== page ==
Monitoring air pollution

Salford City Council has a long history of monitoring air pollution. The data is used for:

  • air quality review and assessments undertaken by Salford City Council and the Greater Manchester Combined Authority
  • demonstrating progress in meeting air quality standards
  • evaluating the impact of air quality action plan measures and other measures
  • determining air quality trends and highest pollutant concentrations
  • evaluating the effects of air pollution on public health
  • improving the accuracy of air quality modelling and forecasting
  • providing information for the public to engage with local air quality issues and measures taken to improve it 

Air pollution monitoring activity can be split into two categories:

1. Automatic monitoring

Automatic monitoring

Automatic monitoring involves the use of electronic monitoring instruments capable of giving almost real-time concentrations of pollutants. The instruments are operated to rigorous quality standards, independently audited to national standards and run continuously. They record the concentration of the pollutant they are measuring and store the results.

There are three automatic air quality monitoring sites in Salford:

Automatic monitoring site

Air quality pollutants currently monitored

M60: a roadside monitoring site located close to the M60 in Worsley

  • Oxides of nitrogen (NOX, NO and NO2)
  • Particles (PM10 and PM2.5)
  • Ozone (O3)

Eccles: an urban background site located close to Eccles town centre

  • Oxides of nitrogen (NOX, NO and NO2)
  • Particles (PM10 and PM2.5)
  • Polyaromatic Hydrocarbons (PAH) 

Glazebury: a rural background site run by the Department for Environment and Rural Affairs (DEFRA)

  • Oxides of nitrogen (NOX, NO and NO2)
  • Ozone (O3)

Automatic monitoring site data:

Detailed historical data from all three monitoring sites can be downloaded from the Air Quality England website. Data from these sites and other automatic monitoring sites within Greater Manchester can also be downloaded from the Clean Air Greater Manchester website.

2. Non-automatic monitoring

Non-automatic monitoring is less sophisticated and cannot give real time results, but is cheaper to use and provides a wide coverage of measurements in different types of settings. Salford City Council currently has a monitoring network of over 40 passive diffusion tubes at locations across the city, that detect levels of nitrogen dioxide (NO2) by absorption. Monitoring in Salford is carried out according to government technical guidance and following rigorous quality control procedures in terms of storage, deployment, analysis and data reporting.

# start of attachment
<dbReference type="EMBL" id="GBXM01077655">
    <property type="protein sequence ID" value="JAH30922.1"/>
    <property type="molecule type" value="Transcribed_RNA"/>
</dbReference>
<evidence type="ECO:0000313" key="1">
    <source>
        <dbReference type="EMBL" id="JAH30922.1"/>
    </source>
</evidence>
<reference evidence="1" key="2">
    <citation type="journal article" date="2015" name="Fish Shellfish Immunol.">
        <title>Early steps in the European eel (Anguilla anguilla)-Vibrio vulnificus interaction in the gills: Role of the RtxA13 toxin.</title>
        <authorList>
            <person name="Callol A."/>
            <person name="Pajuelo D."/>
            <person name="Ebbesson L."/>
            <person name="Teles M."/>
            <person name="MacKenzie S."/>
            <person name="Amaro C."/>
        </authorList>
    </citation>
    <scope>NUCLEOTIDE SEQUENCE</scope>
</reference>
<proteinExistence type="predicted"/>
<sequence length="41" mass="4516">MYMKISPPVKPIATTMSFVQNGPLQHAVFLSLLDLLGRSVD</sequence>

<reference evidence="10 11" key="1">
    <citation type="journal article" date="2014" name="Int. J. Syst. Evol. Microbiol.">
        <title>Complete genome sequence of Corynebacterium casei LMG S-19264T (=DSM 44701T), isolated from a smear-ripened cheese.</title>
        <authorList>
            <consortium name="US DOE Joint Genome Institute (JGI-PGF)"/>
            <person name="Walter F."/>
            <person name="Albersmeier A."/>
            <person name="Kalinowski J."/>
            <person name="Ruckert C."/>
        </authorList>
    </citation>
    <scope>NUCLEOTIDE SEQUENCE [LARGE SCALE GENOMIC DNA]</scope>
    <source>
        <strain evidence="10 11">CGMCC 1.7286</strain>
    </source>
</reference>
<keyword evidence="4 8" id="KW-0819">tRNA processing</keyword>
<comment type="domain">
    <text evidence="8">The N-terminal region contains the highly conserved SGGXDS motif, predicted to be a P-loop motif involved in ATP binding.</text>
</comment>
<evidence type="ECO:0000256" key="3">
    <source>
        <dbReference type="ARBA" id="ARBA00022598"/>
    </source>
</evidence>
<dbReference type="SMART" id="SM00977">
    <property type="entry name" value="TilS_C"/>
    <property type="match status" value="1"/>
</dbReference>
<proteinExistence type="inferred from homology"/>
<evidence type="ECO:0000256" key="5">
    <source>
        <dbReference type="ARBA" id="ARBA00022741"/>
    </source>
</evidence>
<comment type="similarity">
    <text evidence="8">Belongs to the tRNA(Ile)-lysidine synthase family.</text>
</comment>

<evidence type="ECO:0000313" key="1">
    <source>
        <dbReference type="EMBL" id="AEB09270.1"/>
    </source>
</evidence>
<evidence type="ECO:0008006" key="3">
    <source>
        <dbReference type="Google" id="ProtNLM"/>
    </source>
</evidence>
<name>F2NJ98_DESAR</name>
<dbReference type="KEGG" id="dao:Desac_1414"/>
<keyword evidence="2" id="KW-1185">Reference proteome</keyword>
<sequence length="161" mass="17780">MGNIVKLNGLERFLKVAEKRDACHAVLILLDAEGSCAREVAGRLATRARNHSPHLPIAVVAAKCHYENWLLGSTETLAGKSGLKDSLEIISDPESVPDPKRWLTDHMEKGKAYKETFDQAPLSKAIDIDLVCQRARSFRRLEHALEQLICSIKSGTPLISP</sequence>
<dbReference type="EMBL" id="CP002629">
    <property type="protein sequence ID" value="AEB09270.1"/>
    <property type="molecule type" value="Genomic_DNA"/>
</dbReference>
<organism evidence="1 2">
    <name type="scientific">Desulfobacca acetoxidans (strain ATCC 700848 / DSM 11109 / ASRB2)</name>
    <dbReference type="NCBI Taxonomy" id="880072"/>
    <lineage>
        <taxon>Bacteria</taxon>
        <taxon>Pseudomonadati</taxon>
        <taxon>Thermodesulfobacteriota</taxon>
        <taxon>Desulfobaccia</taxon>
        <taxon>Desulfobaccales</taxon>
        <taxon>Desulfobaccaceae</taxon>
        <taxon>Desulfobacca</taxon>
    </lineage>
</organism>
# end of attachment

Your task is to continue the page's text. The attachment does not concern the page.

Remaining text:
Diffusion tube bias adjustment:

Diffusion tubes are changed over monthly and sent to an independent UKAS accredited laboratory for analysis. Each year, the laboratory results are corrected for bias by comparing them to more sophisticated automatic analyser results. The correction factor is applied to the diffusion tubes in our network, and then the corrected results are used to compare the annual average to the national air quality objective for NO2. This is the standard way of using diffusion tubes across the UK. Further information on bias correction is available from Department for Environment and Rural Affairs (DEFRA).

Diffusion tube monitoring site data:

Bias adjusted annual average results since 2011 from the current diffusion tube network in Salford can be downloaded from the Clean Air Greater Manchester website.

Air quality modelling:

It is not practicable to carry out air quality monitoring on every road, and so the monitoring is supplemented by computer dispersion modelling. The latest industry standard modelling software is used and takes into account factors such as road traffic, rail movements, industrial stack emissions, background emissions (such as emissions from domestic and commercial heating systems) and weather data to predict pollutant concentrations over a wide area. Dispersion modelling can also predict concentrations under different situations, for example in the future or as a result of new policy scenarios.

Further information

Monitoring sites map:

An online and interactive map is available to view the locations of current air quality monitoring sites in Salford. The AQMA is also shown on the map.

The location of air pollution monitoring sites within Greater Manchester can be viewed on the Clean Air Greater Manchester website.

Current air quality, forecast and alerts

Daily air quality monitoring results, a free sign up service for air pollution alerts and a local air quality forecast for up to the next three days are available from Clean Air Greater Manchester.

Downloadable documents

If you are unable to view documents of these types, our downloads page provides links to viewing software.

This page was last updated on 1 October 2019

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